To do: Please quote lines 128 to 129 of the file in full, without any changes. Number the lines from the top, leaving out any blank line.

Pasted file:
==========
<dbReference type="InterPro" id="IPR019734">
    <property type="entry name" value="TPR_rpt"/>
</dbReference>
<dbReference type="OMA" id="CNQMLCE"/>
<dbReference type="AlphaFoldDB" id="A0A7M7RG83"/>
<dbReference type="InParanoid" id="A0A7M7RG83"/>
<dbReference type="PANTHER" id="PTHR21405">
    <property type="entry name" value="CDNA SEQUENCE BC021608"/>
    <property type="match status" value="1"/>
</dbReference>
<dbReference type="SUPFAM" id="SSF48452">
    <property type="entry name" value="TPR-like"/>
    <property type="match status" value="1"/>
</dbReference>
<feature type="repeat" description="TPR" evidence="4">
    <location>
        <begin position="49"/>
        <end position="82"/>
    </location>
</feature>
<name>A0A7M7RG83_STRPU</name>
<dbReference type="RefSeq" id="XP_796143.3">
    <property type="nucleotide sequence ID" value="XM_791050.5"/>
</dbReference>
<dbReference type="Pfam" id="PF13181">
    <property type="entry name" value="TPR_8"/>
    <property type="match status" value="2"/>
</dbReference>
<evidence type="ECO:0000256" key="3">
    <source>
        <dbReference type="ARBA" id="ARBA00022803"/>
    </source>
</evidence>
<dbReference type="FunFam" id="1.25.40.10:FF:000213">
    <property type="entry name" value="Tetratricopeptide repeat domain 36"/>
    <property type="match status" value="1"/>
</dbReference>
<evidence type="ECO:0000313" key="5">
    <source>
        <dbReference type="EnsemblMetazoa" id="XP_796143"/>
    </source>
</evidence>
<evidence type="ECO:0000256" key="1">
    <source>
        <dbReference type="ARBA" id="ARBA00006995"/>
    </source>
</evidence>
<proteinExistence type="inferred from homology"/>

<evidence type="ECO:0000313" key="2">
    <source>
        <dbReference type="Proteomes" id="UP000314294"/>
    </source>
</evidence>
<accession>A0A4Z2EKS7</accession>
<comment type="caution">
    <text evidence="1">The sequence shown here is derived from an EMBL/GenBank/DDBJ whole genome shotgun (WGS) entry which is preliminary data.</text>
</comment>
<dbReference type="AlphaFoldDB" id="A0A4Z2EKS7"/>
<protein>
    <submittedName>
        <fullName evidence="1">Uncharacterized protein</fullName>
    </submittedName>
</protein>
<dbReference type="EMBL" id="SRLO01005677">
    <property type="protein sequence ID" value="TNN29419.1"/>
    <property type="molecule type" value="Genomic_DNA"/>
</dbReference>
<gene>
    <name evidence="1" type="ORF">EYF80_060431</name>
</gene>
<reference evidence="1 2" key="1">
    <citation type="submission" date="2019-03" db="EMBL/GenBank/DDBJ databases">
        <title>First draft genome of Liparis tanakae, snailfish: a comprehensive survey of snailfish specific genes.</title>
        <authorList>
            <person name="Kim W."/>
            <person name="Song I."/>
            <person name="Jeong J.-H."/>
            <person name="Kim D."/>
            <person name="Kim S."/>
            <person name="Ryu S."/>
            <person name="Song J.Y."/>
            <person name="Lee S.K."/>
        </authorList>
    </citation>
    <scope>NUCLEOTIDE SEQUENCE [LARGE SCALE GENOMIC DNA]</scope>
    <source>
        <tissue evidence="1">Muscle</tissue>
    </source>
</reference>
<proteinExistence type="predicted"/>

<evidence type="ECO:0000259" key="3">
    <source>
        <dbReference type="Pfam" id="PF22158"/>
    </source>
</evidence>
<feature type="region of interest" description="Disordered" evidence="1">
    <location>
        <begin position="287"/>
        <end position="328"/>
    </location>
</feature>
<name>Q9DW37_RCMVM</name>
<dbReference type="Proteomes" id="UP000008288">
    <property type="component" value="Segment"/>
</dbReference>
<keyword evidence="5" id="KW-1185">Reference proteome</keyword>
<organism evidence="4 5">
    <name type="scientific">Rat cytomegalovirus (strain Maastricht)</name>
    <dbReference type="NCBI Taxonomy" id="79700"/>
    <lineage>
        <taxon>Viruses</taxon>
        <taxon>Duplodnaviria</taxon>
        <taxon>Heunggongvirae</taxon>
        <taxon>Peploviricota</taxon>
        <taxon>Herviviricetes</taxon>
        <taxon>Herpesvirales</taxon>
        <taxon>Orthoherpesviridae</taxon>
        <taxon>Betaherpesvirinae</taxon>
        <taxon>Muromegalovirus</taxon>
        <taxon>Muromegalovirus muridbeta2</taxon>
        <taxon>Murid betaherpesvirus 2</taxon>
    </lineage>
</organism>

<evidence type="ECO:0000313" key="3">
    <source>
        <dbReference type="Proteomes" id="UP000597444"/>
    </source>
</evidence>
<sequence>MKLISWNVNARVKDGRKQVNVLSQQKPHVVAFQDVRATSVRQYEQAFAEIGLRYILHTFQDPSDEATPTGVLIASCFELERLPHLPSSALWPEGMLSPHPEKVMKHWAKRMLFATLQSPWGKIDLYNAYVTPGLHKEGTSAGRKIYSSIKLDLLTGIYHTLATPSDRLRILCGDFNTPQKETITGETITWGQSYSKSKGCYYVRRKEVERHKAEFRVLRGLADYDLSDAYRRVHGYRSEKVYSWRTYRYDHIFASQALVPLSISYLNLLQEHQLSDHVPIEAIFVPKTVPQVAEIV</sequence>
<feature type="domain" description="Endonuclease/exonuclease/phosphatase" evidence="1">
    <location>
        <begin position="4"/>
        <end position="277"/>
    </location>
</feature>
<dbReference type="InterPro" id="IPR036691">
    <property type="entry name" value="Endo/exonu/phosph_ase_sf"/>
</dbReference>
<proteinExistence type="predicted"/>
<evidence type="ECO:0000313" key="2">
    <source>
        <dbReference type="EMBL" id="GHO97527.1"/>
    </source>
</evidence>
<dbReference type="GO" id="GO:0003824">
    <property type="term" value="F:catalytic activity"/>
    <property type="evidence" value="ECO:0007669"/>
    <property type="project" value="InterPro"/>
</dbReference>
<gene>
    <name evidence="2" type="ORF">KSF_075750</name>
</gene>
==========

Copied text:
</evidence>
<sequence>MKLISWNVNARVKDGRKQVNVLSQQKPHVVAFQDVRATSVRQYEQAFAEIGLRYILHTFQDPSDEATPTGVLIASCFELERLPHLPSSALWPEGMLSPHPEKVMKHWAKRMLFATLQSPWGKIDLYNAYVTPGLHKEGTSAGRKIYSSIKLDLLTGIYHTLATPSDRLRILCGDFNTPQKETITGETITWGQSYSKSKGCYYVRRKEVERHKAEFRVLRGLADYDLSDAYRRVHGYRSEKVYSWRTYRYDHIFASQALVPLSISYLNLLQEHQLSDHVPIEAIFVPKTVPQVAEIV</sequence>